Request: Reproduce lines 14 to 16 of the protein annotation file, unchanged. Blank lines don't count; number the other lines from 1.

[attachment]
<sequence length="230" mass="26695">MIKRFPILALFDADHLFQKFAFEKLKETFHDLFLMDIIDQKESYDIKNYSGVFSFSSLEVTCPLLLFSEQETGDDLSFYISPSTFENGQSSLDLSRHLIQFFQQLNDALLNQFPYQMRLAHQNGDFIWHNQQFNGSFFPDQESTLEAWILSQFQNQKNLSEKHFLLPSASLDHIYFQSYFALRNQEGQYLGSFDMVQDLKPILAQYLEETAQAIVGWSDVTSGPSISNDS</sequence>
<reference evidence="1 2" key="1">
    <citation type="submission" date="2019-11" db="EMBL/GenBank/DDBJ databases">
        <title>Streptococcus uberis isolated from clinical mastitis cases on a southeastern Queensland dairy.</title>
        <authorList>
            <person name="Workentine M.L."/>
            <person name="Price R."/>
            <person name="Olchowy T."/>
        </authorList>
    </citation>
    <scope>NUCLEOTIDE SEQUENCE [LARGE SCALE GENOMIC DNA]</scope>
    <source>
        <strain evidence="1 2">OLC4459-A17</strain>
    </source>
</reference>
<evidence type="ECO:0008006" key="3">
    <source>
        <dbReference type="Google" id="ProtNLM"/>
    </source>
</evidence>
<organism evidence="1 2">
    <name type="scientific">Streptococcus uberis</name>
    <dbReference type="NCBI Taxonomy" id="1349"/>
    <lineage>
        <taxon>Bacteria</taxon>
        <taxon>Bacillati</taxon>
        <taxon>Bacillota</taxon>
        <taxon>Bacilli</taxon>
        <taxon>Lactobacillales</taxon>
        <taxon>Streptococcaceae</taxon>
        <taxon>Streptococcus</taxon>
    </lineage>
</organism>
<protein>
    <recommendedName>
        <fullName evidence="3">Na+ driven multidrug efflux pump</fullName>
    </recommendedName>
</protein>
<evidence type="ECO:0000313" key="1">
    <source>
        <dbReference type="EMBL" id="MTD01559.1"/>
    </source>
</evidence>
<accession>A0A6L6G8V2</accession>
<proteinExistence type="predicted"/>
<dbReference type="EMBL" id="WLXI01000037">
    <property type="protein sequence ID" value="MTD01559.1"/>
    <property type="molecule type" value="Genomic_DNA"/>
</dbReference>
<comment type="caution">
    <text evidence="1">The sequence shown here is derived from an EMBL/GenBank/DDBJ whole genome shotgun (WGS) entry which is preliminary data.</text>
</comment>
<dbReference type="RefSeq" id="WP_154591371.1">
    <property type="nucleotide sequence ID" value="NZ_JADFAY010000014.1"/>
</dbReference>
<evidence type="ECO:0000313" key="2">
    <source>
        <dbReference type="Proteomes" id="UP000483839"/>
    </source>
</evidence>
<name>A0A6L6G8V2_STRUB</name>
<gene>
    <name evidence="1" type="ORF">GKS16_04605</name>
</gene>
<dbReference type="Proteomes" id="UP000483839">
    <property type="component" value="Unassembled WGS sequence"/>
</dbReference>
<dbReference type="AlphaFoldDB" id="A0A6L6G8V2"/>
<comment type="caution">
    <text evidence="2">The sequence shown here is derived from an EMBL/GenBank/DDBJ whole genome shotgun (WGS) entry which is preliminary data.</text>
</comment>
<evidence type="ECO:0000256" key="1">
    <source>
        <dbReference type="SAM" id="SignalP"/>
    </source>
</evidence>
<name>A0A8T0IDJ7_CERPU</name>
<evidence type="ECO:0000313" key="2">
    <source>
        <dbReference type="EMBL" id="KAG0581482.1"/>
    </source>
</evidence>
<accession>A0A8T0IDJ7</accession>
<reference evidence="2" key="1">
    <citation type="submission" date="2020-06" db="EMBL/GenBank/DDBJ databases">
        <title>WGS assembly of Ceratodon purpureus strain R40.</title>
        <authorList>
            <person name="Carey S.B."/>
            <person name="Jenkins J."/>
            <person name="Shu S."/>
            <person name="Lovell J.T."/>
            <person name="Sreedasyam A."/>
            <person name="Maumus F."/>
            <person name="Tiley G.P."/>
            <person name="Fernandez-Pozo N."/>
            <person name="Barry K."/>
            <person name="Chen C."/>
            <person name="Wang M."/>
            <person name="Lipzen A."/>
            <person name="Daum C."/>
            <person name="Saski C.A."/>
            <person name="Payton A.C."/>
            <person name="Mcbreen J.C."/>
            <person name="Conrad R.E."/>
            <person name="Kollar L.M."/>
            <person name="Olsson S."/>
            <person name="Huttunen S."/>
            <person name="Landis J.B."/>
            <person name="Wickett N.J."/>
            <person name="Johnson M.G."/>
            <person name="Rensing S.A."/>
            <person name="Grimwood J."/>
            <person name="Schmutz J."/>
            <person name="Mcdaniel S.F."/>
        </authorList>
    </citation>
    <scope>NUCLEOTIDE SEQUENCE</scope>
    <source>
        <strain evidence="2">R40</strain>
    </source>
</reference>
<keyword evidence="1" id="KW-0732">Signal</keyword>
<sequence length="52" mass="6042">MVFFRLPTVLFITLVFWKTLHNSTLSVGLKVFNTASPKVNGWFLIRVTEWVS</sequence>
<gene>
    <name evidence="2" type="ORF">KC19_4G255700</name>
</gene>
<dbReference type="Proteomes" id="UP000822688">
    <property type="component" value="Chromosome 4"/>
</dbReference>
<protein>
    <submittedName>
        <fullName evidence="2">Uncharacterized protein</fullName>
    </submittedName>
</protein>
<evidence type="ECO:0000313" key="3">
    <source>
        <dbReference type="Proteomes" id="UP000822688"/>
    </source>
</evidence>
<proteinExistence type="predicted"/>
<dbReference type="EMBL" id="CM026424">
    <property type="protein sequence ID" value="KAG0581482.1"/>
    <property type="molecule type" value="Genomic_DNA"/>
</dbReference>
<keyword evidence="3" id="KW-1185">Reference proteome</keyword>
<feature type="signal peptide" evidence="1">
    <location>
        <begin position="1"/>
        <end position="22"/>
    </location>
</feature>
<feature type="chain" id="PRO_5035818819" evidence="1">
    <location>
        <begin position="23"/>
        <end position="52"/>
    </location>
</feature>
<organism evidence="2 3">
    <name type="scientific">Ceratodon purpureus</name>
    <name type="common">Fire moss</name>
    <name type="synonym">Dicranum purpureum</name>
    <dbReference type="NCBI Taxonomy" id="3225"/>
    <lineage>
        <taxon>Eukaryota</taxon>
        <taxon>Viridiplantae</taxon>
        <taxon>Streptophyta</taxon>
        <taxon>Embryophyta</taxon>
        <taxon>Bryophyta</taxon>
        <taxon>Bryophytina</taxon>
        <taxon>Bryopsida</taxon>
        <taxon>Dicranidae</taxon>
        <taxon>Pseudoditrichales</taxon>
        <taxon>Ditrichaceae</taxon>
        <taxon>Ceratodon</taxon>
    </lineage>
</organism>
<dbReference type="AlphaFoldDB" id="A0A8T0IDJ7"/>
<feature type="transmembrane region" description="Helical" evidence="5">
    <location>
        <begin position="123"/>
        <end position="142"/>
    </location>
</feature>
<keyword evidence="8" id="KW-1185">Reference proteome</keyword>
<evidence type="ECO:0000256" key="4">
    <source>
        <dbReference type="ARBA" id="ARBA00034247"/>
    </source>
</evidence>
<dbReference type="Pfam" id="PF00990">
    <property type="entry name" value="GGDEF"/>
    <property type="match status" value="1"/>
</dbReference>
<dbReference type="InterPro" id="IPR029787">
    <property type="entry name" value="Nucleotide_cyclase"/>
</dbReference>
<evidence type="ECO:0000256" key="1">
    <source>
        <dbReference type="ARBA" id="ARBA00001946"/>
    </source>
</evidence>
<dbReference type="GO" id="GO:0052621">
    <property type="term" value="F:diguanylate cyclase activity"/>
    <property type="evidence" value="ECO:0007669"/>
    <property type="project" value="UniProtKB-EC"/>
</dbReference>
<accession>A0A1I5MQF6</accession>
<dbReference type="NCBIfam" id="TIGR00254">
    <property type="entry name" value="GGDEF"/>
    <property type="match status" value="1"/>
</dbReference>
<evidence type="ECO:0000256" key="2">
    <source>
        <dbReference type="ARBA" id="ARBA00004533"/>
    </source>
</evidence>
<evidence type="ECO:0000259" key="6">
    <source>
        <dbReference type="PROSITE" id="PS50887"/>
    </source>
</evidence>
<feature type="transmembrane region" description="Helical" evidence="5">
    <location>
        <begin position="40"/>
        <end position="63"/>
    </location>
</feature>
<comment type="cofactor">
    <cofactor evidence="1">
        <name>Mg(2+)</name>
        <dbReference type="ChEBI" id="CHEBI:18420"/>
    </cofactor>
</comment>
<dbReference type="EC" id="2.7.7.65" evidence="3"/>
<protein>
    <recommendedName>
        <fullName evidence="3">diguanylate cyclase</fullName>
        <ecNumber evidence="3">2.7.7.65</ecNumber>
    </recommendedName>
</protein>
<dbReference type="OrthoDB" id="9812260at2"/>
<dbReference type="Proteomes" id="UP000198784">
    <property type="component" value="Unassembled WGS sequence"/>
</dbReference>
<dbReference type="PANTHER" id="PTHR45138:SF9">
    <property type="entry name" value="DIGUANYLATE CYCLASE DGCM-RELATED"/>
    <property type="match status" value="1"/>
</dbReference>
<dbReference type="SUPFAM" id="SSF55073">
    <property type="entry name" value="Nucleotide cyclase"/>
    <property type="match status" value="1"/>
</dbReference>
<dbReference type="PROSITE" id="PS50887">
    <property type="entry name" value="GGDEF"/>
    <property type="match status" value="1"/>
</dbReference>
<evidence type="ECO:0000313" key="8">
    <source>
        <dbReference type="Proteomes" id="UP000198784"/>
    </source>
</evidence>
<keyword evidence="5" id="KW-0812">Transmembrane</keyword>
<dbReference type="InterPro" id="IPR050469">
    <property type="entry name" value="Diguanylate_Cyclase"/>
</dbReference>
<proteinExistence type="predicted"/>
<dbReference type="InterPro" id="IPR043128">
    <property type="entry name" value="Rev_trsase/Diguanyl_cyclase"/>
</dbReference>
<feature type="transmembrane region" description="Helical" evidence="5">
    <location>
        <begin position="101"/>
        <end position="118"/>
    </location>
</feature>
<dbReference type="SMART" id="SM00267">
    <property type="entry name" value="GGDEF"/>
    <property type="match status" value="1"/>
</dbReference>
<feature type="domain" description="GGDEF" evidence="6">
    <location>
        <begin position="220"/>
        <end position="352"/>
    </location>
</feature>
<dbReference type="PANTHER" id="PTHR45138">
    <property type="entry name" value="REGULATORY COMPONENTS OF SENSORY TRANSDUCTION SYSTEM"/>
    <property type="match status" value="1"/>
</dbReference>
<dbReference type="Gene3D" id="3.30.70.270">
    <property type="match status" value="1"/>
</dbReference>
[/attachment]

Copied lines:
    </source>
</reference>
<evidence type="ECO:0008006" key="3">